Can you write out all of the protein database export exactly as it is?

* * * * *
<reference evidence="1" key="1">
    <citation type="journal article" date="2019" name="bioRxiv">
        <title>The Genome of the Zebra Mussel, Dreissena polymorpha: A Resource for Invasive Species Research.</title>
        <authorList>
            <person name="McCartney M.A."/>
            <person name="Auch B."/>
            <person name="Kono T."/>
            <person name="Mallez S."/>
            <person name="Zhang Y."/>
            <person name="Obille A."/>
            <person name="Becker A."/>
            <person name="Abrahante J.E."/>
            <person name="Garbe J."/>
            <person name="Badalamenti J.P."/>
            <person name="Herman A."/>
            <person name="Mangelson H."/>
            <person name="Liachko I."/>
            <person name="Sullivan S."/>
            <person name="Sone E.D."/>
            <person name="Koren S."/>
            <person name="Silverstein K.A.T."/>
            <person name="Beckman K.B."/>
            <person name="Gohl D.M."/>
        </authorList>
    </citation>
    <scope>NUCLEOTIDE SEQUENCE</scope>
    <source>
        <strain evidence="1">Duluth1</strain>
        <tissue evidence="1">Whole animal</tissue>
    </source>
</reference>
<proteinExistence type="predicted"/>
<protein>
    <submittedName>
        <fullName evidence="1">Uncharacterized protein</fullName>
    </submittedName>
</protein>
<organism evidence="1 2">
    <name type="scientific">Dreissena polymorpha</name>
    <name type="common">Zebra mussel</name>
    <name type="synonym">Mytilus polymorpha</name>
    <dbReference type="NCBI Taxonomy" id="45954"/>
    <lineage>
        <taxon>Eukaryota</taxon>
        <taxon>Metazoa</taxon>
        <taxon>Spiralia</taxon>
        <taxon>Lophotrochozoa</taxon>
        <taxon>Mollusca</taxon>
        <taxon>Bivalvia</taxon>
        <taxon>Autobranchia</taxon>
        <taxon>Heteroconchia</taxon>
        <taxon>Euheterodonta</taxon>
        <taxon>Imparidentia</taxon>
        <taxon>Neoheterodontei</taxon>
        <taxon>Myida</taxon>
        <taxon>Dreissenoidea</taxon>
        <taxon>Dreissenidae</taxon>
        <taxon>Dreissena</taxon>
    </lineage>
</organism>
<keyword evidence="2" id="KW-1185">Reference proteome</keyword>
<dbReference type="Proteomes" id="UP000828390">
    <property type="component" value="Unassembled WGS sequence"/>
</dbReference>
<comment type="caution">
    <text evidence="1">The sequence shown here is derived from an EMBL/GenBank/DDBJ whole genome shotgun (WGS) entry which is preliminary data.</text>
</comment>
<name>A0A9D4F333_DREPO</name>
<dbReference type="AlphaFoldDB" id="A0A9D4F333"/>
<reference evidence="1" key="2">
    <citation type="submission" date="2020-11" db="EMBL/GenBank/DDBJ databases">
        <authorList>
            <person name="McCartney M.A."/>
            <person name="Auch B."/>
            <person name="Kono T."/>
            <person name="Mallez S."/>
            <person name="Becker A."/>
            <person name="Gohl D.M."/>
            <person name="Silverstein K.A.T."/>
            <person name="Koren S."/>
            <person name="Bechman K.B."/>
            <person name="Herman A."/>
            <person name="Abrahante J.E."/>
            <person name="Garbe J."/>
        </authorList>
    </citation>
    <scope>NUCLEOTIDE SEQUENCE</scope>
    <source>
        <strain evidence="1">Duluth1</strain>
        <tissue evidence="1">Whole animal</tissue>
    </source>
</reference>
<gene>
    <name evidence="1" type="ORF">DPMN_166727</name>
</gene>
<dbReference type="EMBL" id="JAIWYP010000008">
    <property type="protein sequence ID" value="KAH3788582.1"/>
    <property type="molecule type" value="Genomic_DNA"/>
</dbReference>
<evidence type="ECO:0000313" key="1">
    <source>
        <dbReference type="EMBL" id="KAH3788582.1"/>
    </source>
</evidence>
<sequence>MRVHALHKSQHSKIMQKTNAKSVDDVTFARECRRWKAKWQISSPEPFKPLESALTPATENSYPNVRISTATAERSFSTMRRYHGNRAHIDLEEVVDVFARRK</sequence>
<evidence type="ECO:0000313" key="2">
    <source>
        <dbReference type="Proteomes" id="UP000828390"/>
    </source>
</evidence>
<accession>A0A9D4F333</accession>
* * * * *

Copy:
<reference evidence="1" key="1">
    <citation type="journal article" date="2019" name="bioRxiv">
        <title>The Genome of the Zebra Mussel, Dreissena polymorpha: A Resource for Invasive Species Research.</title>
        <authorList>
            <person name="McCartney M.A."/>
            <person name="Auch B."/>
            <person name="Kono T."/>
            <person name="Mallez S."/>
            <person name="Zhang Y."/>
            <person name="Obille A."/>
            <person name="Becker A."/>
            <person name="Abrahante J.E."/>
            <person name="Garbe J."/>
            <person name="Badalamenti J.P."/>
            <person name="Herman A."/>
            <person name="Mangelson H."/>
            <person name="Liachko I."/>
            <person name="Sullivan S."/>
            <person name="Sone E.D."/>
            <person name="Koren S."/>
            <person name="Silverstein K.A.T."/>
            <person name="Beckman K.B."/>
            <person name="Gohl D.M."/>
        </authorList>
    </citation>
    <scope>NUCLEOTIDE SEQUENCE</scope>
    <source>
        <strain evidence="1">Duluth1</strain>
        <tissue evidence="1">Whole animal</tissue>
    </source>
</reference>
<proteinExistence type="predicted"/>
<protein>
    <submittedName>
        <fullName evidence="1">Uncharacterized protein</fullName>
    </submittedName>
</protein>
<organism evidence="1 2">
    <name type="scientific">Dreissena polymorpha</name>
    <name type="common">Zebra mussel</name>
    <name type="synonym">Mytilus polymorpha</name>
    <dbReference type="NCBI Taxonomy" id="45954"/>
    <lineage>
        <taxon>Eukaryota</taxon>
        <taxon>Metazoa</taxon>
        <taxon>Spiralia</taxon>
        <taxon>Lophotrochozoa</taxon>
        <taxon>Mollusca</taxon>
        <taxon>Bivalvia</taxon>
        <taxon>Autobranchia</taxon>
        <taxon>Heteroconchia</taxon>
        <taxon>Euheterodonta</taxon>
        <taxon>Imparidentia</taxon>
        <taxon>Neoheterodontei</taxon>
        <taxon>Myida</taxon>
        <taxon>Dreissenoidea</taxon>
        <taxon>Dreissenidae</taxon>
        <taxon>Dreissena</taxon>
    </lineage>
</organism>
<keyword evidence="2" id="KW-1185">Reference proteome</keyword>
<dbReference type="Proteomes" id="UP000828390">
    <property type="component" value="Unassembled WGS sequence"/>
</dbReference>
<comment type="caution">
    <text evidence="1">The sequence shown here is derived from an EMBL/GenBank/DDBJ whole genome shotgun (WGS) entry which is preliminary data.</text>
</comment>
<name>A0A9D4F333_DREPO</name>
<dbReference type="AlphaFoldDB" id="A0A9D4F333"/>
<reference evidence="1" key="2">
    <citation type="submission" date="2020-11" db="EMBL/GenBank/DDBJ databases">
        <authorList>
            <person name="McCartney M.A."/>
            <person name="Auch B."/>
            <person name="Kono T."/>
            <person name="Mallez S."/>
            <person name="Becker A."/>
            <person name="Gohl D.M."/>
            <person name="Silverstein K.A.T."/>
            <person name="Koren S."/>
            <person name="Bechman K.B."/>
            <person name="Herman A."/>
            <person name="Abrahante J.E."/>
            <person name="Garbe J."/>
        </authorList>
    </citation>
    <scope>NUCLEOTIDE SEQUENCE</scope>
    <source>
        <strain evidence="1">Duluth1</strain>
        <tissue evidence="1">Whole animal</tissue>
    </source>
</reference>
<gene>
    <name evidence="1" type="ORF">DPMN_166727</name>
</gene>
<dbReference type="EMBL" id="JAIWYP010000008">
    <property type="protein sequence ID" value="KAH3788582.1"/>
    <property type="molecule type" value="Genomic_DNA"/>
</dbReference>
<evidence type="ECO:0000313" key="1">
    <source>
        <dbReference type="EMBL" id="KAH3788582.1"/>
    </source>
</evidence>
<sequence>MRVHALHKSQHSKIMQKTNAKSVDDVTFARECRRWKAKWQISSPEPFKPLESALTPATENSYPNVRISTATAERSFSTMRRYHGNRAHIDLEEVVDVFARRK</sequence>
<evidence type="ECO:0000313" key="2">
    <source>
        <dbReference type="Proteomes" id="UP000828390"/>
    </source>
</evidence>
<accession>A0A9D4F333</accession>